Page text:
supported.  The GRASP core will supply the locator, using the ACP
      address of the node concerned.

This would seem to prevent any non-ACP use of GRASP; I suggest adding
some language with a caveat about "for example" or similar, unless the
intent is to limit the API usage to ACP (or DULL) scenarios.

Section 2.2.1

I think that the possibility for a single outbound message to get a
sequence of incoming replies (at different times) further complicates
the design of an asynchronous mechanism, and we would do well to discuss
how such scenarios (e.g., broadcast discovery messages) would be handled
by the implementation and API.  (I see that we do end up using a timeout
in practice to resolve this topic, but would probably still mention it
as an issue that has been resolved, here.)

Section 2.2.2

   ports rather than a separate port per session.  Hence the GRASP
   design includes a session identifier.  Thus, when necessary, a
   'session_nonce' parameter is used in the API to distinguish
   simultaneous GRASP sessions from each other, so that any number of
   sessions may proceed asynchronously in parallel.

I do see that there was previous discussion on the 'nonce' terminology
here, and I am unsure why there is need to move away from the "session
ID" terminology used in GRASP itself.  In particular, the
"session_nonce" is not a number used *once*, rather, it is used only for
one session (but potentially multiple times within that session).  That,
to me, makes it a (short-lived) identifier, not a nonce.  Roman's
proposal of 'handle' would resolve this apparent disparity.

Section 2.2.3

   On the first call in a new GRASP session, the API returns a
   'session_nonce' value based on the GRASP session identifier.  This

What does "based on" mean?  Does there need to be a one-to-one
correspondence?  Or just in one direction?  Are we going to be
constrained by the (IMO, too limited) 32 bits of randomness limit of the
GRASP Session ID?


   -  Note 3: In a language such as C the preferred implementation
      may be to represent the Boolean flags as bits in a single byte,

Which aspect(s) of C are relevant for the "such as"?

   An essential requirement for all language mappings and all
   implementations is that, regardless of what other options exist
   for a language-specific representation of the value, there is
   always an option to use a raw CBOR data item as the value.  The
   API will then wrap this with CBOR Tag 24 as an encoded CBOR data
   item [RFC7049] for transmission via GRASP, and unwrap it after

I'm not sure I understand why the bstr wrapping is mandatory -- I would
have thought that the attraction of using a raw encoded CBOR data item
would be that it could be used directly, without additional wrapping.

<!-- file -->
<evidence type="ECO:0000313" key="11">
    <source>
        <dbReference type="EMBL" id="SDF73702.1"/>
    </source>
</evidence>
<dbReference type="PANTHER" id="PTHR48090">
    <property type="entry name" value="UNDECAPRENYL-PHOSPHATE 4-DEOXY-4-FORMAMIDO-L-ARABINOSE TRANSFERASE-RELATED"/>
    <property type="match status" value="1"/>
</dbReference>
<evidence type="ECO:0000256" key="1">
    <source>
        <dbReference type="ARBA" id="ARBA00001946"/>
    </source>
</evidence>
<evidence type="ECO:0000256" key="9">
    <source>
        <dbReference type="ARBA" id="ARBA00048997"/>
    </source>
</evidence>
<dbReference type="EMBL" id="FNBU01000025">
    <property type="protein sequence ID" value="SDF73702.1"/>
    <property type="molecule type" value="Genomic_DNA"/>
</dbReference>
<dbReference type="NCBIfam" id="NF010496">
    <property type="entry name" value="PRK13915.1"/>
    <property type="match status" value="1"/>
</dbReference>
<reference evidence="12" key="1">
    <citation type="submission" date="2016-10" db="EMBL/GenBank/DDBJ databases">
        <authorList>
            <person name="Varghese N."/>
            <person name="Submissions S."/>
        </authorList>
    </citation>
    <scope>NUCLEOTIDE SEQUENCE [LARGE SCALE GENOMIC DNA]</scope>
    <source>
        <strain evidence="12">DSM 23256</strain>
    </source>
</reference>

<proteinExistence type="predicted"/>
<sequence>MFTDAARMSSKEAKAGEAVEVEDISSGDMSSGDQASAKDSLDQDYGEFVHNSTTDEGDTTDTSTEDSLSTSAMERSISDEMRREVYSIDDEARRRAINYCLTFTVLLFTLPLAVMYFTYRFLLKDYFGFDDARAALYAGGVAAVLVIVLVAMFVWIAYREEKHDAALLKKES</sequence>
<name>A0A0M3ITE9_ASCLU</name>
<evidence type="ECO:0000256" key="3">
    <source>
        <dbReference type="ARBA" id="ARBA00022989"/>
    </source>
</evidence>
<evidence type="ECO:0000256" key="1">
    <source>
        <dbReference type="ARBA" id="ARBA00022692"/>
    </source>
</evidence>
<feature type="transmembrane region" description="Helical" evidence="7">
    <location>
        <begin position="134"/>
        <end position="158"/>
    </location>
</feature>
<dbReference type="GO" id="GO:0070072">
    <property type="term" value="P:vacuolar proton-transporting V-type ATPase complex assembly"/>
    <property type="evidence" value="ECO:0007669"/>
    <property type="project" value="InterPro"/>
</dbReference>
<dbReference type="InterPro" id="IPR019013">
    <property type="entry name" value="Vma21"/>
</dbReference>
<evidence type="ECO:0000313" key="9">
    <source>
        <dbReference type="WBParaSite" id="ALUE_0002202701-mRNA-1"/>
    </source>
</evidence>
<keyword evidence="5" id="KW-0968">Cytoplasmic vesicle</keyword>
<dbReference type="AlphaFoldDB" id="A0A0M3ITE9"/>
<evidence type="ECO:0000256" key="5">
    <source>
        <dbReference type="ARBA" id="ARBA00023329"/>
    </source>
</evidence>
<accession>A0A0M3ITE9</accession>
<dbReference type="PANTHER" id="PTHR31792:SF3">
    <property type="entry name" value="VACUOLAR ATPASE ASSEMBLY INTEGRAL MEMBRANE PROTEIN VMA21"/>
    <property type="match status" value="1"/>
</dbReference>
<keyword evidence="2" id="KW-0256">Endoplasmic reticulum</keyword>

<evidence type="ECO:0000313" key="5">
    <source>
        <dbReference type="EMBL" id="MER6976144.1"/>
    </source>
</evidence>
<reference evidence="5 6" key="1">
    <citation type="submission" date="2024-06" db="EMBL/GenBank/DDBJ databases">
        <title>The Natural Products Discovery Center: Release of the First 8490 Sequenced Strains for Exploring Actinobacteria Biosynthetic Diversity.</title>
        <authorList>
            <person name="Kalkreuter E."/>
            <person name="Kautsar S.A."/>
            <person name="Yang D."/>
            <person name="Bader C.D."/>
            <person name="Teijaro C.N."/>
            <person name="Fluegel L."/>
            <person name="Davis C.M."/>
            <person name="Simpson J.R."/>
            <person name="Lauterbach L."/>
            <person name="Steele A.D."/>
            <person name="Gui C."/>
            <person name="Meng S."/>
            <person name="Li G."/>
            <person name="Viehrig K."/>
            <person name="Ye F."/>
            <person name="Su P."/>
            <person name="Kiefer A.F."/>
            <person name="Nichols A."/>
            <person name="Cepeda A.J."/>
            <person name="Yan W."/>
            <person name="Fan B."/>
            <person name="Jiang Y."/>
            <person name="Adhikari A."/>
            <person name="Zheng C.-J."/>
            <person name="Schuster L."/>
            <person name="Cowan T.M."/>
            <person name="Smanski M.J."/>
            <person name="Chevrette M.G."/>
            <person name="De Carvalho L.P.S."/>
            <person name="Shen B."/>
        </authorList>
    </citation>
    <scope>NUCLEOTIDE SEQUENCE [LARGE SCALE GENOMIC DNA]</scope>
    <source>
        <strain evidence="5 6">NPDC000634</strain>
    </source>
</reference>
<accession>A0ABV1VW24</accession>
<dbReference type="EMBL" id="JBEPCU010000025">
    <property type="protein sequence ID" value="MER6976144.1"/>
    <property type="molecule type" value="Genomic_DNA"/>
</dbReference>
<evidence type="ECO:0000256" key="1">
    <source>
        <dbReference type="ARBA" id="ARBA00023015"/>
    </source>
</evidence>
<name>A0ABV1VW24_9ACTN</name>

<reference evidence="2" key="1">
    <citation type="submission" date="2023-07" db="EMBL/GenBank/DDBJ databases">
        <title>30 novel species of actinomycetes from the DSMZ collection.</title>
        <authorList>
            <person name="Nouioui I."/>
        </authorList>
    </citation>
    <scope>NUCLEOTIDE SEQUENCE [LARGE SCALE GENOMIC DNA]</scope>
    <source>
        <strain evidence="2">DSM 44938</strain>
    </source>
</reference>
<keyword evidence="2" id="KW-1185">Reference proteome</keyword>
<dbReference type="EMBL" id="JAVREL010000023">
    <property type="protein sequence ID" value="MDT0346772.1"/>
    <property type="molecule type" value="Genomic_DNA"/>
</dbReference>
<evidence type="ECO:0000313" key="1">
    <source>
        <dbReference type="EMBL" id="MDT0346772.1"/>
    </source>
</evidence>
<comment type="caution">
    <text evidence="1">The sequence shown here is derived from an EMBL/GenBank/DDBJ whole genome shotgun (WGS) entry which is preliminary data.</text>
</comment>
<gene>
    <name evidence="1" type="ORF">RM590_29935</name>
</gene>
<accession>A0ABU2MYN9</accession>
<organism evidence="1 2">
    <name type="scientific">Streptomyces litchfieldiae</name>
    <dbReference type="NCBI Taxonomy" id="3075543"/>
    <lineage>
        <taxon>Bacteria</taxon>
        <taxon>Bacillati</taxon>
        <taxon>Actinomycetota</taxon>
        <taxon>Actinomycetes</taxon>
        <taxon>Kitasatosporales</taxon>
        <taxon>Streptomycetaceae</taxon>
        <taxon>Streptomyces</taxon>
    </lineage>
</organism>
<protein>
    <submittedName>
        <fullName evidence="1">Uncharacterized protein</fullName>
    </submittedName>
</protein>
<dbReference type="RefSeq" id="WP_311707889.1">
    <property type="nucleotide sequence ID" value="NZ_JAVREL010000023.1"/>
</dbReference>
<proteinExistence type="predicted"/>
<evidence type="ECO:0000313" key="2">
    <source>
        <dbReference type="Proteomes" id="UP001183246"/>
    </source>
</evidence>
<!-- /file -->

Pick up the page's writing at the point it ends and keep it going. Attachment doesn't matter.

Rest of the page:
int loop_count;
    int value_size;           // size of value in bytes

Some people might argue for using unsigned types for at least sizes
(e.g., size_t), and often for things like loop counts that cannot be
negative (though the argument for an unsigned type there is somewhat

        self.value = 0      # Place holder; any valid Python object

Wouldn't None be a more conventional placeholder in Python?


   *  The following cover all locator types currently supported by

      -  is_ipaddress (Boolean) - True if the locator is an IP address

      -  is_fqdn (Boolean) - True if the locator is an FQDN

      -  is_uri (Boolean) - True if the locator is a URI

Are these mutually exclusive?


As for the GRASP session ID, I think that a 32-bit cap is too
restrictive.  I think we should be in the habit of using 128-bit nonces
and needing to justify anything smaller.  (64 bits would *probably* be
fine here, FWIW, and might make it easier to represent in common
language bindings.)

   Section  Another possible implementation is to hash the
   name of the ASA with a locally defined secret key.

I recognize that this is a throwaway line, but the naive keyed hash
construction is subject to length-extension attacks (for certain hash
constructions such as the Merkle-Damgarg family that includes SHA-2);
HMAC is more robust for this type of usage and can be phrased in an
similarly concise manner ("compute an HMAC of the name of the ASA under
a locally defined secret key").

Section 2.3.3

   *  deregister_asa()
      -  Note - the ASA name is strictly speaking redundant in this
         call, but is present for clarity.

So what happens if the wrong name is passed?

         transmit to other ASAs.  It is not necessary to register an
         objective that is only received by GRASP synchronization or
         Registration is not needed for "read-only" operations, i.e.,
         the ASA only wants to receive synchronization or flooded data
         for the objective concerned.

These seem to have high overlap and thus be candidates for

      -  The 'ttl' parameter is the valid lifetime (time to live) in
         milliseconds of any discovery response for this objective.  The

(nit?) I'd suggest to add "generated", since it would not apply to any
hypothetical received discovery response for the objective in question.

      -  If the parameter 'overlap' is True, more than one ASA may